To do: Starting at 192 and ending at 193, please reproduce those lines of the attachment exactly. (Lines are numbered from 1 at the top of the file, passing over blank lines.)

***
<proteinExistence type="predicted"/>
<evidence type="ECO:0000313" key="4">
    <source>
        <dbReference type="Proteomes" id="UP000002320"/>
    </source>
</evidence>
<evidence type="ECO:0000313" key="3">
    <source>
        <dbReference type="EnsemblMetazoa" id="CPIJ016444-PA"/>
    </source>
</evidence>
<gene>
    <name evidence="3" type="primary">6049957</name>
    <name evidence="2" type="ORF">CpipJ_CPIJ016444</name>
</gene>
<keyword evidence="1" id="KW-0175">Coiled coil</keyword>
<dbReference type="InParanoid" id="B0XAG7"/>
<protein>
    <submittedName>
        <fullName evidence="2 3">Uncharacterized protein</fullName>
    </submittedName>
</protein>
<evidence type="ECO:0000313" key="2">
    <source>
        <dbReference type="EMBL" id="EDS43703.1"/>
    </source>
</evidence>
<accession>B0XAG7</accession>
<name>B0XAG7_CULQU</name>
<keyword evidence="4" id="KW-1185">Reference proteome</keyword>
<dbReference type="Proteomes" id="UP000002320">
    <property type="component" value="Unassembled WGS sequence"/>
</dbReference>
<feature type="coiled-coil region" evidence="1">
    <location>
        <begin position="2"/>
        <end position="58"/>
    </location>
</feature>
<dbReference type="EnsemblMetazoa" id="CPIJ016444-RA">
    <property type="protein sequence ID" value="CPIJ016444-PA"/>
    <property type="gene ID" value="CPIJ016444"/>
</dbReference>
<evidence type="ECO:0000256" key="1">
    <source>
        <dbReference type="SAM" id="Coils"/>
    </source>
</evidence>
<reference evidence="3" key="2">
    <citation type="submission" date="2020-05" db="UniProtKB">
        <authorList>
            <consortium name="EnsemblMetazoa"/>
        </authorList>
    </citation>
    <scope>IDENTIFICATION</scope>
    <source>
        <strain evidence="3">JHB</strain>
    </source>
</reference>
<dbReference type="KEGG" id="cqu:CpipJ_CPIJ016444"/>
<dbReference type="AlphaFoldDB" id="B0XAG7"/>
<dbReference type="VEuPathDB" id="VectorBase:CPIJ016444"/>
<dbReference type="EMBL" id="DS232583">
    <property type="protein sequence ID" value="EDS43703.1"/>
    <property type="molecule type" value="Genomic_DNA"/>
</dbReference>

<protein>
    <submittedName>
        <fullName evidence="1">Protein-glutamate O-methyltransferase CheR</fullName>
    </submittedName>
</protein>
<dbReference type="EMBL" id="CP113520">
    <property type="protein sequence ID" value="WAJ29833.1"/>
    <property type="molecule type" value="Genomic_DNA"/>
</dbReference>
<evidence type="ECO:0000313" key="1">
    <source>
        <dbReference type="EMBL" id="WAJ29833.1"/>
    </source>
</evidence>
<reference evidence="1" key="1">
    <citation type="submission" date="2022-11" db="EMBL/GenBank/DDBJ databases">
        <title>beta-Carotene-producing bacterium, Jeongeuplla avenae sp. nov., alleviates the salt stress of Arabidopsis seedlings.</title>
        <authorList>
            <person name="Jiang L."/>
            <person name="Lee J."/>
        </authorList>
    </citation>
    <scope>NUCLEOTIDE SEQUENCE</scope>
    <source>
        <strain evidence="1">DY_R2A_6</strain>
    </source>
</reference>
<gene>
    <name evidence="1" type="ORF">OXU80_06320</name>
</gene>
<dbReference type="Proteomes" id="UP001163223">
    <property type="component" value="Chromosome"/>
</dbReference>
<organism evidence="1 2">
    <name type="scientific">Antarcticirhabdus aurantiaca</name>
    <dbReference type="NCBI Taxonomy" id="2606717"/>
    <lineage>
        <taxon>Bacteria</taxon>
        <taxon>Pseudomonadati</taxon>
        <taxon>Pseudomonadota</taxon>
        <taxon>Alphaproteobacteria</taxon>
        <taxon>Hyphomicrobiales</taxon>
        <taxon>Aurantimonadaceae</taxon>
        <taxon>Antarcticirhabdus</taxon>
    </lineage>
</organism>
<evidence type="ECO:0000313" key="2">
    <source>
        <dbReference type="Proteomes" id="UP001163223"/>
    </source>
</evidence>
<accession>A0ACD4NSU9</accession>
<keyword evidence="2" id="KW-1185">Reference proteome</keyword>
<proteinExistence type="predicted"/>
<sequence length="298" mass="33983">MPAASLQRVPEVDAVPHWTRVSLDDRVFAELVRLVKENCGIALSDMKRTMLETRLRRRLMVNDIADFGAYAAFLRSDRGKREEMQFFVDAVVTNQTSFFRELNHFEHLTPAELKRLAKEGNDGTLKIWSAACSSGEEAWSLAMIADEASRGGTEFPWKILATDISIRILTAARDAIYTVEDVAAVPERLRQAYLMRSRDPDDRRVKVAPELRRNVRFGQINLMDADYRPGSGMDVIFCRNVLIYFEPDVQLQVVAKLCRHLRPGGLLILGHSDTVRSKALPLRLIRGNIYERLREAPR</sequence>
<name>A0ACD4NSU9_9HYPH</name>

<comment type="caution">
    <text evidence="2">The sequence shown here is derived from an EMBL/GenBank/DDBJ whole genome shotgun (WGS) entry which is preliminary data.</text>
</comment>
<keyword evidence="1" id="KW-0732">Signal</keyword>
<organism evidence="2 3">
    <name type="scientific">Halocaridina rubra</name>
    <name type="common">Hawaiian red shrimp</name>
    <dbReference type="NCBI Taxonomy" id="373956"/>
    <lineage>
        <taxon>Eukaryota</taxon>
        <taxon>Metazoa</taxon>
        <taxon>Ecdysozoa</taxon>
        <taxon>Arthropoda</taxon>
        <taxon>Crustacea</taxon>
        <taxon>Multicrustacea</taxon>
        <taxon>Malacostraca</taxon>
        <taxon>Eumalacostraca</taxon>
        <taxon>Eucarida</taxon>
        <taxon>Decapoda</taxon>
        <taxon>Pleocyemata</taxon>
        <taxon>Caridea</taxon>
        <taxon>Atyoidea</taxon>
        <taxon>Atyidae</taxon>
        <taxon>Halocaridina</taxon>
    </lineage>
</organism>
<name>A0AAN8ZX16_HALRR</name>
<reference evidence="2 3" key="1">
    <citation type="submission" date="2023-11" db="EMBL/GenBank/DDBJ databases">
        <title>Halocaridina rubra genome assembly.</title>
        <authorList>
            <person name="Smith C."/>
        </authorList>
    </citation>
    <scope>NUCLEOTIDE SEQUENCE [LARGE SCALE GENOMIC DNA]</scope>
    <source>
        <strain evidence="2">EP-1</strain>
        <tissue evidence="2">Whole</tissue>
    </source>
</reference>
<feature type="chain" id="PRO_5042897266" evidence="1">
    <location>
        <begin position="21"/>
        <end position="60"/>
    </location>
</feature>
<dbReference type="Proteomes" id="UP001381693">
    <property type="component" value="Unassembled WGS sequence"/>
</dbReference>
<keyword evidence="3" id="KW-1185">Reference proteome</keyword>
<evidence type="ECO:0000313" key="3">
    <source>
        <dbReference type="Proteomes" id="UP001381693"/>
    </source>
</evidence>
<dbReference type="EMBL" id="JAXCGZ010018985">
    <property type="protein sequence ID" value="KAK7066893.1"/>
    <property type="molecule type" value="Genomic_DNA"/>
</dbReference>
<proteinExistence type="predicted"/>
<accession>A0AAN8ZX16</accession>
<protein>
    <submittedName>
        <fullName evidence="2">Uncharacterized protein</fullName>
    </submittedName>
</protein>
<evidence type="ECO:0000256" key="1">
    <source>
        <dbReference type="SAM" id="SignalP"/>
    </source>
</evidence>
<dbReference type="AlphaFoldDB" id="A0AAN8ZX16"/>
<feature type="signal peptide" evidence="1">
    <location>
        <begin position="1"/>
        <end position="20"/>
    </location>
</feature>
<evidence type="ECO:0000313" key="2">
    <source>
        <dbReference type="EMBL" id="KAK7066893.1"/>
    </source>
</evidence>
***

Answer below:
    </source>
</evidence>